Dr. Naresh Parikh, a cardiologist, entrepreneur, and community activist, assumed charge as president of the American Association of Physicians of Indian Origin (AAPI) at the concluding session of the 36th annual convention July 7th night gala, held in the Greater Columbus Convention Hall in Ohio. More than 1,700 delegates from across the country attended the four-day convention.
Along with Dr. Parikh, his executive committee consisting of Doctors Suresh Reddy, president-elect; Sudhakar Jonnalagadda, vice president; Anupama Gotimukula, secretary; Dr. Anjana Samadder, Treasurer; and Dr. Ajeeth Kothari, Chairman of the Board of Trustees, was sworn-in to loud cheers from the crowd of attendees.
“I will dedicate my time, energy and skills to maintain the integrity of AAPI and promote membership database and scrub data,” Dr. Parikh is quoted saying at the Convention in a press release sent by AAPI. “We will work together encouraging and motivating more and more physicians and dentists to join AAPI and work towards increase in AAPI membership representing all sections, including, women, young and old, while providing enhanced membership benefits including liability insurance carrier, billing, collection company, cardiac remote monitoring, and credit card transactions through reputed banking services,” he said, adding, he wants to make this “the year of progress and balance.”
Outgoing President Dr. Gautam Sammadder called it “a humbling experience” to work with the leaders of AAPI, and counted among his achievements, the Global Health Summit in Kokkata, Health Clinic inauguration in West Bengal, African Safari, contributions to Veterans Obesity and Lukemia Society, India day parade and Leadership seminar.
During the luncheon, Congressman Raja Krishnamoorthi, D-Illinois, spoke passionately about the fast-growing Indian American community, noting its success in terms of income and education levels. “But this socio-economic achievement has not translated into commensurate political clout, as shown, for example, by the community’s lack of success in federal elections,” Krishnamoorthi said urging those present to get involved in the political process.
Consul General of India in New York Sandeep Chakravarthy, in his keynote address, praised the contributions of Indian American Physicians for their commitment, dedication and, especially for contributing to the advancement of Indo-US relationship. Describing it to be the “elephant in the Room, he spoke of the key role Artificial Intelligence is coming to play in the healthcare sector.
At the start of the Convention, Columbus Mayor Andrew J. Ginther joined Acharya Lokesh Muni to inaugurate the event July 5.
“The Future is now–Its time to step up to a new era of innovation through a new age of digital healthcare that transcends biological and chemical medicine into the future,” declared Dr. Sammadder, in his inaugural address. “As physicians we must be equipped to tackle the next generation’s unique set of challenges and opportunities in healthcare,” he added.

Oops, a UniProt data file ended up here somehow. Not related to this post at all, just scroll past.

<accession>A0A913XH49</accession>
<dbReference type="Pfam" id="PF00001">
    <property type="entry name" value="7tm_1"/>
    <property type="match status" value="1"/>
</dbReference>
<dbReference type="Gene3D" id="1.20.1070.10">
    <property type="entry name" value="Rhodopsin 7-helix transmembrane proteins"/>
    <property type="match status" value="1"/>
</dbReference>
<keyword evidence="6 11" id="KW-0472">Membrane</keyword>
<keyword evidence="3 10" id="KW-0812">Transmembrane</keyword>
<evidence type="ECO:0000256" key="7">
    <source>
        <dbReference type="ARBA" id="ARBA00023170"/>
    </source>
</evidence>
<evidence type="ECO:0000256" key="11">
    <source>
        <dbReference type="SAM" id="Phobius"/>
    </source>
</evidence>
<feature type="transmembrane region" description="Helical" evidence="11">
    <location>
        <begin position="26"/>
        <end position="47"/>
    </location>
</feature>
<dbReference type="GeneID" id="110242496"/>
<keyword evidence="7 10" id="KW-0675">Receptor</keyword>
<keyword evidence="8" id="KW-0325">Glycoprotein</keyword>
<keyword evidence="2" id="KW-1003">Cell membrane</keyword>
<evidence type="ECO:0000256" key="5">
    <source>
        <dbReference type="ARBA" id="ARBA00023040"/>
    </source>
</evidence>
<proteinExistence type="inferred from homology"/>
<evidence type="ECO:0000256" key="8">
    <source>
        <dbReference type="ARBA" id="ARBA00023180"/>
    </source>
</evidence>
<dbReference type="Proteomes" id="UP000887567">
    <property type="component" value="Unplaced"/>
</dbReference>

Mayor Ginther praised Indian-American physicians for their contributions to the country, particularly the state of Ohio. “You have excelled in your fields of medicine, and thus make significant contributions through hard work, commitment and dedication to your profession and the people you are committed to serve,” Ginther is quoted saying in a press release. He described the fast growing health sector, particularly the pharmaceutical industry in India. He also highlighted the fast growing and diverse city that Columbus has become and urged Indian- American physicians to invest in and make Columbus their home.
Acharya Lokesh Muni highlighted importance of having a platform such as the Convention to share knowledge. He underscored the importance of ancient Indian wisdom that is he said, the basis for modern Medicine.
Member of Indian Parliament, Vallabhbhai Katharia, in his speech, said physicians of Indian origin are well known around the world for their compassion, passion for patient care, medical skills, research, and leadership.
In his speech, Katharia also praised India’s Prime Minister Narendra Modi for his “inspiring” leadership in steering the largest democracy in the world to “new heights.” The MP also urged AAPI to endow an AAPI Chair in India to share the knowledge and experience of AAPI members with their counterparts in India.
The incoming President, Dr. Naresh Parikh said he would address three key priorities for the year – 1. Opioid epidemic and awareness (coordinated by Dr. Kavita Gupta and Dr. Sanjay Gupta); 2. Lymphoma and Leukemia Research (led by Dr. Vinod Shah); and 3. the Silent Epidemic, TB in India, with a major focus at The Global Health Summit to be held from Dec 28th to 30th in Mumbai.
The Convention held myriad events, including one highlighting the work of the AAPI Charitable Foundation, where the organization recognized Raja Rajadhyaksha and Dr. Sanju Bhaghya for their contributions to society and for AAPI. Ohio’s only Indian-American Republican State Representative Neeraj Antani, the youngest elected official in the Ohio state Assembly felicitated AAPI and presented a Citation to AAPI, the press release said.
A fashion show, performance by Mystic India, Continuing Medical Education seminars, a beauty pageant, children and youth activities, medical school alumni meetings, and speeches, kept attendees occupied in a jampacked schedule. A busy market place saw vendors luring hundreds with their products, ranging from jewelry to medical equipment and services.
Dr. John Johnson, Chair of the Convention Committee, praised the local chapter for its hard work and “meticulously” planning in organizing the event.